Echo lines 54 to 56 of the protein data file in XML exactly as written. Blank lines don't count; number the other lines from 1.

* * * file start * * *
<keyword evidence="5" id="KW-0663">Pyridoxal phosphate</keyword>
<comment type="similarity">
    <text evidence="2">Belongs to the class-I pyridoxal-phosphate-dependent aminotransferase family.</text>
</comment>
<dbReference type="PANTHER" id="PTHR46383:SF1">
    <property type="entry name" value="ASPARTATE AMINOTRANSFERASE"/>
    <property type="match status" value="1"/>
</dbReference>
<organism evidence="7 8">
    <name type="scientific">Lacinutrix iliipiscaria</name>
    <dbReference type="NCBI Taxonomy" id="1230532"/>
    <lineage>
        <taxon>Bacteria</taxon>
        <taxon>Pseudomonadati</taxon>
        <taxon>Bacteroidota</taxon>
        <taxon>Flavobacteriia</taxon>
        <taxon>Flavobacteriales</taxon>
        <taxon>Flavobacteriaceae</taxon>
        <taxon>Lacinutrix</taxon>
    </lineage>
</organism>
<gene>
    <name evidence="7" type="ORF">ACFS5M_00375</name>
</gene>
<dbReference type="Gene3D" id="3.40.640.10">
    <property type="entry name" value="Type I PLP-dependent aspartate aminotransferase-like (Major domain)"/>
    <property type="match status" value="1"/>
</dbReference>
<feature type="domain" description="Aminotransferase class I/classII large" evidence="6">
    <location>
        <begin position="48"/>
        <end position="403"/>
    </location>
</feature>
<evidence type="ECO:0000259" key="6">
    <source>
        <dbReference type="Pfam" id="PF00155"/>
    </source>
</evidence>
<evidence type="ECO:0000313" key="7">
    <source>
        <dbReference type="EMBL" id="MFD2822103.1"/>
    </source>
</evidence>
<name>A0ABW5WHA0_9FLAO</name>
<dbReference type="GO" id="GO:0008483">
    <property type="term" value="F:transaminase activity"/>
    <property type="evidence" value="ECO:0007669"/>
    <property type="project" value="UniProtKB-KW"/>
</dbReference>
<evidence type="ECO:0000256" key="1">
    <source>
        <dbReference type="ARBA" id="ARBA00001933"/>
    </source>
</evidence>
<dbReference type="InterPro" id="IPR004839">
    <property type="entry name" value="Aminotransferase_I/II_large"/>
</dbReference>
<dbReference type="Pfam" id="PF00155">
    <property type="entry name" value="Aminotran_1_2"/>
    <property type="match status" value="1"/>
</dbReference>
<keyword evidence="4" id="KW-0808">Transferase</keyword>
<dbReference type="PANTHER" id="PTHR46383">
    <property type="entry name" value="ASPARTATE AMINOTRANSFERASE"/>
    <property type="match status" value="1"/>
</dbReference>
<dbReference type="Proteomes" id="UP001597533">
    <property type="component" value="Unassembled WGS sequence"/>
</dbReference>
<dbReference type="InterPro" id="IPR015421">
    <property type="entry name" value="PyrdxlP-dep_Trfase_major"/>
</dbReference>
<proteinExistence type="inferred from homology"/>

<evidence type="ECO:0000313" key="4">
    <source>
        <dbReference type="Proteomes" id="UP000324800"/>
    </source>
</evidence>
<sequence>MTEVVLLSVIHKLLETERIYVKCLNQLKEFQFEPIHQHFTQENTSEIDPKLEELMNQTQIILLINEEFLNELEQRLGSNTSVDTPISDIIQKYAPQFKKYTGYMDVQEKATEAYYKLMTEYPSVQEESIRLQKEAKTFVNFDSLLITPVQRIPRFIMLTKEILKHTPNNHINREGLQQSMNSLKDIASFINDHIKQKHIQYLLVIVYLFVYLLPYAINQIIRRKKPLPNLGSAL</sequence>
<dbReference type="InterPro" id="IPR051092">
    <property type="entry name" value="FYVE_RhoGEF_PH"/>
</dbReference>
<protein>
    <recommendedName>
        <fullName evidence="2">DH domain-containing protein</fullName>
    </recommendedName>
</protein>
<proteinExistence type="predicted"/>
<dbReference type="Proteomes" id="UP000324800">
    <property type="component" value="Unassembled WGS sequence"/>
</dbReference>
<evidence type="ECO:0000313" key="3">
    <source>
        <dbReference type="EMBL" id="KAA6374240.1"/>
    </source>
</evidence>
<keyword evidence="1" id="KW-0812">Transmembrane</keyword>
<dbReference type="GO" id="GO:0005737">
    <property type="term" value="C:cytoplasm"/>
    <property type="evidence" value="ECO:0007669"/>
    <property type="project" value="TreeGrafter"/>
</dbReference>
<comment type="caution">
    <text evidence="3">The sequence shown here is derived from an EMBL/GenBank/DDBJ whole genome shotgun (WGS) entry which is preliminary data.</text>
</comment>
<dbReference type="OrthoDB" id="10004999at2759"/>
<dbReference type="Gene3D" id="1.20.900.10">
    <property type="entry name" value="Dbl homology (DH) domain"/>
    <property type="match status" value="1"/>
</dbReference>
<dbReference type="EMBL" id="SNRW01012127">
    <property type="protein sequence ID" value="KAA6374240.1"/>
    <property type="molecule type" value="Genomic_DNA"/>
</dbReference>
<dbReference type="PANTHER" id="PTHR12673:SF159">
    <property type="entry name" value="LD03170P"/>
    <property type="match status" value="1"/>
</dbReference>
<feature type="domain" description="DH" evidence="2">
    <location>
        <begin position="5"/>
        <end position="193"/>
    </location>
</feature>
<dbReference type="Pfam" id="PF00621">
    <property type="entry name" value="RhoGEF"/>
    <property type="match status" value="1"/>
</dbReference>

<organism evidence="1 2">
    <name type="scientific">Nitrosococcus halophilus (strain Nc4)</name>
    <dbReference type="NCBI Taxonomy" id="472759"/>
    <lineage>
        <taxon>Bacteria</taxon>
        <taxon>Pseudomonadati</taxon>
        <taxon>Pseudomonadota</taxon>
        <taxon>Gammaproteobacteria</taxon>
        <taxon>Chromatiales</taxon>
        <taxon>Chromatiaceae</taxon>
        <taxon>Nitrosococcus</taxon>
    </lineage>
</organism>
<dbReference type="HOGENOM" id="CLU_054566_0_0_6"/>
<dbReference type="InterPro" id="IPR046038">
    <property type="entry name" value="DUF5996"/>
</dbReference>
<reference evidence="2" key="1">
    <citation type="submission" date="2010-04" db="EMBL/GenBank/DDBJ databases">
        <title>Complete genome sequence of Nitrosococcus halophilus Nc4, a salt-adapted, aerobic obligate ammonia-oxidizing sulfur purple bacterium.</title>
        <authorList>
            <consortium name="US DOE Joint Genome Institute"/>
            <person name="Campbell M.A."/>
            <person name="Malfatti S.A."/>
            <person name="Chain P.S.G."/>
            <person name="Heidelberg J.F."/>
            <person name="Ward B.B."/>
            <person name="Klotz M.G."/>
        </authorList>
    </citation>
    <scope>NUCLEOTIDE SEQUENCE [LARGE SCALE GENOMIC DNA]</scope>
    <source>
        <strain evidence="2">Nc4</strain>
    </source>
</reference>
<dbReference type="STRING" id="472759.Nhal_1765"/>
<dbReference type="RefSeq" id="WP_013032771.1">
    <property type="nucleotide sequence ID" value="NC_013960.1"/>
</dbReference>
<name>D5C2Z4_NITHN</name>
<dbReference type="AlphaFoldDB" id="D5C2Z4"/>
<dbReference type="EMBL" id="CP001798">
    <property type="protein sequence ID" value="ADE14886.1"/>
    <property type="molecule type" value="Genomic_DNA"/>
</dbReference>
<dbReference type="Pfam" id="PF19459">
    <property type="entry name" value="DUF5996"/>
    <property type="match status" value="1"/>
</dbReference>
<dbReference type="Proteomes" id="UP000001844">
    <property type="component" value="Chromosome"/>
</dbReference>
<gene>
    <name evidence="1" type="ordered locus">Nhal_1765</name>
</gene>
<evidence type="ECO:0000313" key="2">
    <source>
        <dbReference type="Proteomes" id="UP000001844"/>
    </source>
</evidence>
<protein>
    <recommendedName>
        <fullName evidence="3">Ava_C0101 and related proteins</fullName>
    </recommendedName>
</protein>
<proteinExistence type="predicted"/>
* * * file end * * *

    </source>
</evidence>
<dbReference type="InterPro" id="IPR004839">